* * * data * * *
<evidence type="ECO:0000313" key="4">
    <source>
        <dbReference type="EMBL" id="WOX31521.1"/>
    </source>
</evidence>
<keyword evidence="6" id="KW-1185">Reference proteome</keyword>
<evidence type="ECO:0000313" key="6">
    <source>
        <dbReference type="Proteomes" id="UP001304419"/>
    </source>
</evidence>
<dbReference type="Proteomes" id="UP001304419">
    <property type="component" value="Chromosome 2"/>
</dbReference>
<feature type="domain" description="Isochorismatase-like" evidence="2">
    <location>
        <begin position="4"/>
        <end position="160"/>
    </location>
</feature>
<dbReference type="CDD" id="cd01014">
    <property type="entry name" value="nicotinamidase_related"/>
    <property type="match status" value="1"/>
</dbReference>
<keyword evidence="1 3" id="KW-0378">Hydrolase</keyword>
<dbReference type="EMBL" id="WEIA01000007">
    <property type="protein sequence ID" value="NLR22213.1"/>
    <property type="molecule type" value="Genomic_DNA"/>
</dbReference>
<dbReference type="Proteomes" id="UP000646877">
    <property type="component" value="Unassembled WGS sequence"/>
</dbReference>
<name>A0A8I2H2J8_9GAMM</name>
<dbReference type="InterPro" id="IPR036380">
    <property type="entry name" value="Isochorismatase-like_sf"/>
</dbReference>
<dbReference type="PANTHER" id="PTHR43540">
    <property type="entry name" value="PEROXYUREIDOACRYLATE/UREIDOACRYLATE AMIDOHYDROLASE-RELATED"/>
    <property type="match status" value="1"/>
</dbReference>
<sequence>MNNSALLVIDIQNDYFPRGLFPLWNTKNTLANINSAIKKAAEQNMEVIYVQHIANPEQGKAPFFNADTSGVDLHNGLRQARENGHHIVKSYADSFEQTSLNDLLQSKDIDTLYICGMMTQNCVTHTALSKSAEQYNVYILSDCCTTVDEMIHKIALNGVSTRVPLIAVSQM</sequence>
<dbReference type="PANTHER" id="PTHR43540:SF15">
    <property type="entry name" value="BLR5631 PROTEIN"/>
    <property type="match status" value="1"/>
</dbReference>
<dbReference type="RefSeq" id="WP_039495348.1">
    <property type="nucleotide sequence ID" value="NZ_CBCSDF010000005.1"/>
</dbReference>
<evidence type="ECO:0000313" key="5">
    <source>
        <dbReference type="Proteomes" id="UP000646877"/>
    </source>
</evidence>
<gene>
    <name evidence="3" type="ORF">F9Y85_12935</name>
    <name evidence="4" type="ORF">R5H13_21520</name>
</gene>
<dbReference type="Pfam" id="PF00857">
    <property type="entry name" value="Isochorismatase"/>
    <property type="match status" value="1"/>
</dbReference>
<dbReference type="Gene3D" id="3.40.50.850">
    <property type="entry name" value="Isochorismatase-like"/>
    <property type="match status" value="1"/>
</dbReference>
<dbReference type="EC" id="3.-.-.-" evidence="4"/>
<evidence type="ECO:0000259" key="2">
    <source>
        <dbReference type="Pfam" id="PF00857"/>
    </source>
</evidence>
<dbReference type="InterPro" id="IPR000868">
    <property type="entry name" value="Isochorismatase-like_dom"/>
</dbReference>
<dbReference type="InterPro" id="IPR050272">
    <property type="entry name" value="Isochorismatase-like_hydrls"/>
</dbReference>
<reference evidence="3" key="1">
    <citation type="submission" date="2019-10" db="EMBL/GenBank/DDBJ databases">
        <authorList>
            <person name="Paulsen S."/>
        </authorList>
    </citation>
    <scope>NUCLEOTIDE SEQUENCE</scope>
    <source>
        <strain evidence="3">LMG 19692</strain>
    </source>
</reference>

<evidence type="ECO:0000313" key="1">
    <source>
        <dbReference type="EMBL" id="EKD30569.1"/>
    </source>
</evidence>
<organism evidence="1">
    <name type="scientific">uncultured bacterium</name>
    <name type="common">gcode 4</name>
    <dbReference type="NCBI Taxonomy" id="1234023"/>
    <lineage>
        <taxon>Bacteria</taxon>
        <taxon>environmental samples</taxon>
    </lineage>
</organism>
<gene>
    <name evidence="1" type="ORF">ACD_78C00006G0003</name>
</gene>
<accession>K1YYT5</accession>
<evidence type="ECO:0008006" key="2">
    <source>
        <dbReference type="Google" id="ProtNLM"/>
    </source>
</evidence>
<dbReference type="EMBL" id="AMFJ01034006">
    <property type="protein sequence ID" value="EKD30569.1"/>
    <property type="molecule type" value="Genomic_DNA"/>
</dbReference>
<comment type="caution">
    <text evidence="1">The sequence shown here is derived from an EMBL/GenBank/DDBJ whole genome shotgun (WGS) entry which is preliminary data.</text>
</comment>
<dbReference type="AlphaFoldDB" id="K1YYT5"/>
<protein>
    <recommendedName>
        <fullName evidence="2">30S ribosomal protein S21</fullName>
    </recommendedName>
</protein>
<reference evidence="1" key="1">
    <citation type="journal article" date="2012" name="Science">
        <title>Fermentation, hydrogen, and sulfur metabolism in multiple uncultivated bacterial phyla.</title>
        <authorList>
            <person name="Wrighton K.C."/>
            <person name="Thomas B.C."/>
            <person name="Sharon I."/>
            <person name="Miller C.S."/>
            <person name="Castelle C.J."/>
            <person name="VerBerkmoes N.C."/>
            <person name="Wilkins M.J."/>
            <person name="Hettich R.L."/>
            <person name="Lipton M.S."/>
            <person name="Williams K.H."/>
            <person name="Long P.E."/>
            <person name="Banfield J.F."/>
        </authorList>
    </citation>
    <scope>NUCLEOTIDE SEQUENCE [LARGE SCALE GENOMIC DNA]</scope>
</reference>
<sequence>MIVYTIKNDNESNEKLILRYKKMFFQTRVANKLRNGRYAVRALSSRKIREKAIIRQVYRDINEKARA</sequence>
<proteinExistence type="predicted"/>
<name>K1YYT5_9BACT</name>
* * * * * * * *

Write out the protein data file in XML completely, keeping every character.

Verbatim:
<evidence type="ECO:0000313" key="4">
    <source>
        <dbReference type="EMBL" id="WOX31521.1"/>
    </source>
</evidence>
<keyword evidence="6" id="KW-1185">Reference proteome</keyword>
<evidence type="ECO:0000313" key="6">
    <source>
        <dbReference type="Proteomes" id="UP001304419"/>
    </source>
</evidence>
<dbReference type="Proteomes" id="UP001304419">
    <property type="component" value="Chromosome 2"/>
</dbReference>
<feature type="domain" description="Isochorismatase-like" evidence="2">
    <location>
        <begin position="4"/>
        <end position="160"/>
    </location>
</feature>
<dbReference type="CDD" id="cd01014">
    <property type="entry name" value="nicotinamidase_related"/>
    <property type="match status" value="1"/>
</dbReference>
<keyword evidence="1 3" id="KW-0378">Hydrolase</keyword>
<dbReference type="EMBL" id="WEIA01000007">
    <property type="protein sequence ID" value="NLR22213.1"/>
    <property type="molecule type" value="Genomic_DNA"/>
</dbReference>
<dbReference type="Proteomes" id="UP000646877">
    <property type="component" value="Unassembled WGS sequence"/>
</dbReference>
<name>A0A8I2H2J8_9GAMM</name>
<dbReference type="InterPro" id="IPR036380">
    <property type="entry name" value="Isochorismatase-like_sf"/>
</dbReference>
<dbReference type="PANTHER" id="PTHR43540">
    <property type="entry name" value="PEROXYUREIDOACRYLATE/UREIDOACRYLATE AMIDOHYDROLASE-RELATED"/>
    <property type="match status" value="1"/>
</dbReference>
<sequence>MNNSALLVIDIQNDYFPRGLFPLWNTKNTLANINSAIKKAAEQNMEVIYVQHIANPEQGKAPFFNADTSGVDLHNGLRQARENGHHIVKSYADSFEQTSLNDLLQSKDIDTLYICGMMTQNCVTHTALSKSAEQYNVYILSDCCTTVDEMIHKIALNGVSTRVPLIAVSQM</sequence>
<dbReference type="PANTHER" id="PTHR43540:SF15">
    <property type="entry name" value="BLR5631 PROTEIN"/>
    <property type="match status" value="1"/>
</dbReference>
<dbReference type="RefSeq" id="WP_039495348.1">
    <property type="nucleotide sequence ID" value="NZ_CBCSDF010000005.1"/>
</dbReference>
<evidence type="ECO:0000313" key="5">
    <source>
        <dbReference type="Proteomes" id="UP000646877"/>
    </source>
</evidence>
<gene>
    <name evidence="3" type="ORF">F9Y85_12935</name>
    <name evidence="4" type="ORF">R5H13_21520</name>
</gene>
<dbReference type="Pfam" id="PF00857">
    <property type="entry name" value="Isochorismatase"/>
    <property type="match status" value="1"/>
</dbReference>
<dbReference type="Gene3D" id="3.40.50.850">
    <property type="entry name" value="Isochorismatase-like"/>
    <property type="match status" value="1"/>
</dbReference>
<dbReference type="EC" id="3.-.-.-" evidence="4"/>
<evidence type="ECO:0000259" key="2">
    <source>
        <dbReference type="Pfam" id="PF00857"/>
    </source>
</evidence>
<dbReference type="InterPro" id="IPR000868">
    <property type="entry name" value="Isochorismatase-like_dom"/>
</dbReference>
<dbReference type="InterPro" id="IPR050272">
    <property type="entry name" value="Isochorismatase-like_hydrls"/>
</dbReference>
<reference evidence="3" key="1">
    <citation type="submission" date="2019-10" db="EMBL/GenBank/DDBJ databases">
        <authorList>
            <person name="Paulsen S."/>
        </authorList>
    </citation>
    <scope>NUCLEOTIDE SEQUENCE</scope>
    <source>
        <strain evidence="3">LMG 19692</strain>
    </source>
</reference>

<evidence type="ECO:0000313" key="1">
    <source>
        <dbReference type="EMBL" id="EKD30569.1"/>
    </source>
</evidence>
<organism evidence="1">
    <name type="scientific">uncultured bacterium</name>
    <name type="common">gcode 4</name>
    <dbReference type="NCBI Taxonomy" id="1234023"/>
    <lineage>
        <taxon>Bacteria</taxon>
        <taxon>environmental samples</taxon>
    </lineage>
</organism>
<gene>
    <name evidence="1" type="ORF">ACD_78C00006G0003</name>
</gene>
<accession>K1YYT5</accession>
<evidence type="ECO:0008006" key="2">
    <source>
        <dbReference type="Google" id="ProtNLM"/>
    </source>
</evidence>
<dbReference type="EMBL" id="AMFJ01034006">
    <property type="protein sequence ID" value="EKD30569.1"/>
    <property type="molecule type" value="Genomic_DNA"/>
</dbReference>
<comment type="caution">
    <text evidence="1">The sequence shown here is derived from an EMBL/GenBank/DDBJ whole genome shotgun (WGS) entry which is preliminary data.</text>
</comment>
<dbReference type="AlphaFoldDB" id="K1YYT5"/>
<protein>
    <recommendedName>
        <fullName evidence="2">30S ribosomal protein S21</fullName>
    </recommendedName>
</protein>
<reference evidence="1" key="1">
    <citation type="journal article" date="2012" name="Science">
        <title>Fermentation, hydrogen, and sulfur metabolism in multiple uncultivated bacterial phyla.</title>
        <authorList>
            <person name="Wrighton K.C."/>
            <person name="Thomas B.C."/>
            <person name="Sharon I."/>
            <person name="Miller C.S."/>
            <person name="Castelle C.J."/>
            <person name="VerBerkmoes N.C."/>
            <person name="Wilkins M.J."/>
            <person name="Hettich R.L."/>
            <person name="Lipton M.S."/>
            <person name="Williams K.H."/>
            <person name="Long P.E."/>
            <person name="Banfield J.F."/>
        </authorList>
    </citation>
    <scope>NUCLEOTIDE SEQUENCE [LARGE SCALE GENOMIC DNA]</scope>
</reference>
<sequence>MIVYTIKNDNESNEKLILRYKKMFFQTRVANKLRNGRYAVRALSSRKIREKAIIRQVYRDINEKARA</sequence>
<proteinExistence type="predicted"/>
<name>K1YYT5_9BACT</name>